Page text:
Note: This feature is in the Aug. TT&C 2012 issue.
Dean and Carol Riessen stand by a display case chock-full of 1:64 scale truck models.
A 1:16 scale Ford cabover antique tractor pulling truck.
This 1:64 scale Wilson live-bottom grain trailer was customized by Dean Riessen with assistance from Martie Robinson. The power unit is a Volvo truck. Note also the roll-tarp cover on the trailer.
These are 1:64 scale Tyler tender trucks: (left to right) 379 Peterbilt and Freightliner cabover, both customized by Dean Riessen.
This 1:64 scale Pacer feed unit is mounted on a two-axle 385 Peterbilt truck, a custom model by Dean.
Other stories in the Aug. TT&C 2012 are:
• First Gear 20 Years of Innovation, Resourcefulness and Quality Replicas by Mark Macreading
• Jeff Silver, An Awesome Die-cast Guy by Diana West
• ATHS Show Report by Mark Macreading
Farm toy collecting is a natural evolution when you grew up on the farm. With Dean Riessen’s farm background and interest in farming, he began collecting farm toys in 1983. After amassing a sizable collection, Dean and Carol Riessen started selling farm toys. This hobby/enterprise lasted for a good 15 years.
When the Riessens offered their goods at farm toy shows, they saw the growing opportunity with toy trucks, particularly 1:64 scale. They soon switched from farm toys and climbed aboard the exciting toy truck bandwagon. Dean and Carol have been selling small truck replicas ever since.
Dean and Carol Riessen reside in Spencer, Iowa. Located in the northwest Iowa county of Clay, Spencer is truly America’s Heartland. The Visitor’s Bureau touts the community’s pace as leisurely, yet progressive…a wave, a smile and a friendly hello are commonplace, even among strangers.
George E. Spencer gave his name to the city of Spencer in 1859. Nearly 20 years later, the first railroad was built through the black fertile prairie land of Spencer. In less than a year, the settlement grew from 300 people to a bustling town of 1,000. The current population hovers around 12,000.
The Clay County Agriculture Society was organized in 1879. Through the efforts of the Agriculture Society, the Clay County Fair Association was formed in 1917. Since the founding of the fair, it has evolved over time into the Greatest County Fair in the World. The nine-day fair held in September attracts more than a quarter of a million visitors.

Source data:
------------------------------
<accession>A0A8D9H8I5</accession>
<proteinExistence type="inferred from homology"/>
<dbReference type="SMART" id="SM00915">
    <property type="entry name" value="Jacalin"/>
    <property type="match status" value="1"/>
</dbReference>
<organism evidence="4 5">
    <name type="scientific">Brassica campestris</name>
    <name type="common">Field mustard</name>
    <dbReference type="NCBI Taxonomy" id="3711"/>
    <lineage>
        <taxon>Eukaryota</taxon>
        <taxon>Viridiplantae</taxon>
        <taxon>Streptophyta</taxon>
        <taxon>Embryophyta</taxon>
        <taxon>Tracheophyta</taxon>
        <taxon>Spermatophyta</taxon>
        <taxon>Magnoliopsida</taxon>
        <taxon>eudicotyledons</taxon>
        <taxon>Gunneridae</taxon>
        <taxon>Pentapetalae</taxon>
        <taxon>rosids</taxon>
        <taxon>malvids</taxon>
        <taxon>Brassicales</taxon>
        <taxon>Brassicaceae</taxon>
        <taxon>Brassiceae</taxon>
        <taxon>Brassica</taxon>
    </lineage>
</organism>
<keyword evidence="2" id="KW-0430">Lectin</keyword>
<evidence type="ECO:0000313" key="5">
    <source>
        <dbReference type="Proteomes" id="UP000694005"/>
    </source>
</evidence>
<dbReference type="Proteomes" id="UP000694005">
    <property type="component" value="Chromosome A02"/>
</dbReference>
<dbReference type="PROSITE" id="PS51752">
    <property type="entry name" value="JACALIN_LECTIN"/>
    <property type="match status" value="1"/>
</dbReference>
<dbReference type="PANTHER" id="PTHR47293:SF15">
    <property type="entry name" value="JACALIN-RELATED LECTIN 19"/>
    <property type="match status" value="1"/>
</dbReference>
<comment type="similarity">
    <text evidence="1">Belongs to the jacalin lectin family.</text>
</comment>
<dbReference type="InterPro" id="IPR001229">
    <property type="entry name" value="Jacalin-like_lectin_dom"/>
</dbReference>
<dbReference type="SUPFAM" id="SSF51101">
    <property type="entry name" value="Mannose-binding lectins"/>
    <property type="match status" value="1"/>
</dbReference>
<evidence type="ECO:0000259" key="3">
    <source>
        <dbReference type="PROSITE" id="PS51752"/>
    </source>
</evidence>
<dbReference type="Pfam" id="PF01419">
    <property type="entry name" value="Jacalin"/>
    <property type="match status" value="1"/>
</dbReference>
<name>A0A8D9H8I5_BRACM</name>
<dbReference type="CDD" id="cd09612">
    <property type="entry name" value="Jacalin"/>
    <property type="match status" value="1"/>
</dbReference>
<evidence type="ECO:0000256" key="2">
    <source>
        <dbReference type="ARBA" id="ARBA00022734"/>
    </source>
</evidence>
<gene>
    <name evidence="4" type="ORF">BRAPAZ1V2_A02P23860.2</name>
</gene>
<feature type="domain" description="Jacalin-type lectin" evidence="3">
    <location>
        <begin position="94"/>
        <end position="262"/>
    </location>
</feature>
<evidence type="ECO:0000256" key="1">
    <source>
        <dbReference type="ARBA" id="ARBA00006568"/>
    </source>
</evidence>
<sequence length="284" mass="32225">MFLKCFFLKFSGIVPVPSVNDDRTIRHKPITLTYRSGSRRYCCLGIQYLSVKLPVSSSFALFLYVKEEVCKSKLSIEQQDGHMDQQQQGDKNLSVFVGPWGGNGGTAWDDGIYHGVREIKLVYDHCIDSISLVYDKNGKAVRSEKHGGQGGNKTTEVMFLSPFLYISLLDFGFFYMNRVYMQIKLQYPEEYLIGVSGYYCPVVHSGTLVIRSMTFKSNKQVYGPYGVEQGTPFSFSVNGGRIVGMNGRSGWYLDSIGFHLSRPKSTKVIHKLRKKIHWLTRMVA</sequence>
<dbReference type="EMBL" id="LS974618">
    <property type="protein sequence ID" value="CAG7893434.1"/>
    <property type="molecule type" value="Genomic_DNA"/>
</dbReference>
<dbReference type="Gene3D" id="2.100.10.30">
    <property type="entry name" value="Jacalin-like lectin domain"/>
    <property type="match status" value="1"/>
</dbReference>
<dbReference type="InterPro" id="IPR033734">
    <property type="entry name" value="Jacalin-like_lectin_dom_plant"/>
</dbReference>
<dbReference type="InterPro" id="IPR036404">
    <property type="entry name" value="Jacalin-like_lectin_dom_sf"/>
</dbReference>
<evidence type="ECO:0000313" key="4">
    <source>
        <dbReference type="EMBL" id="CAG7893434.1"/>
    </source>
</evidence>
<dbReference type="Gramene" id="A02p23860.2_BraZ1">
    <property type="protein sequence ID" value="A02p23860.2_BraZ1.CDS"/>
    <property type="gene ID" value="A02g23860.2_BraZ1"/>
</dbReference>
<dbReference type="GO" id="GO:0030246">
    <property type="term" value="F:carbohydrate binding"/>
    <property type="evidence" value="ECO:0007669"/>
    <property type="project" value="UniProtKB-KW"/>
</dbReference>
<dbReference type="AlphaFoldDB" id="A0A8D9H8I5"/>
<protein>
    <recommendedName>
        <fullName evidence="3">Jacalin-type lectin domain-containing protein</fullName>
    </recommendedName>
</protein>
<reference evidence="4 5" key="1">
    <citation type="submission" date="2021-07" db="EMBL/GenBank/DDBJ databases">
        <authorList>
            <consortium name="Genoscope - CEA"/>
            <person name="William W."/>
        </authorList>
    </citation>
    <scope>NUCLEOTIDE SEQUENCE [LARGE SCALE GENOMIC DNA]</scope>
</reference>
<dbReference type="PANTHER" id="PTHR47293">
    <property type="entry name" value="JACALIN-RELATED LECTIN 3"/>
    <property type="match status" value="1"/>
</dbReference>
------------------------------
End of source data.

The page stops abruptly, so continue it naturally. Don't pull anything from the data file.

A disastrous fire in July 1931 destroyed most of the business district. The fire was reportedly caused by a youngster who dropped a burning sparkler into a box of fireworks. The civic-minded spirit of Spencer that flourishes yet today came together and rebuilt the business district into one of the most attractive communities in Iowa.
Dean grew up on the family farm near Hartley, Iowa. Like most Iowa farms in those times, a variety of crops were raised to support their dairy herd of 35 Holstein cows.
“I was involved in most youth activities during high school, including track. Our field work was completed with a variety of tractor brands, including Farmall, Massey-Harris along with a Massey Ferguson. I also helped the neighbors in the spring with their planting. I returned in the fall to help those same neighbors take their crops out.
“Most of my toys as a youngster were farm tractors. I hung on to my favorite toy, a 1:16 scale John Deere Model 620 tractor with loader, that I later restored. I always liked those old farm toy tractors. My lingering interest in tractors got me started in collecting farm-related belt buckles and farm toy models later in life,” Dean reflected.
When Dean graduated from high school, the U.S. Military draft program was in effect. Six months following graduation, Dean was called into active service with the Army. Following basic training, he was deployed to Vietnam in February 1966, just prior to his 21st birthday.
Later that year, Dean was severely injured in combat. He underwent extensive medical treatment, along with an extended period of rehabilitation. This resulted in meritorious service recognition with an honorable discharge.
“Following my military discharge in 1967, I returned home and started working for Monsanto. C-D Farm Service of Hartley, Iowa, bought Monsanto in 1969, so I continued working for that business. Carol and I married in 1969 and moved to Spencer.
“I commuted the short distance to Hartley and worked as an operation manager where I applied fertilizer and chemicals. I retired from the Hartley farm business with 32 years of service. Prior to retiring, I started collecting the belt buckles and farm toys. As we were living in Spencer, we launched our business from there,” he recalled.
Want to read the rest of the story? It's available in the August TT&C 2012 magazine!
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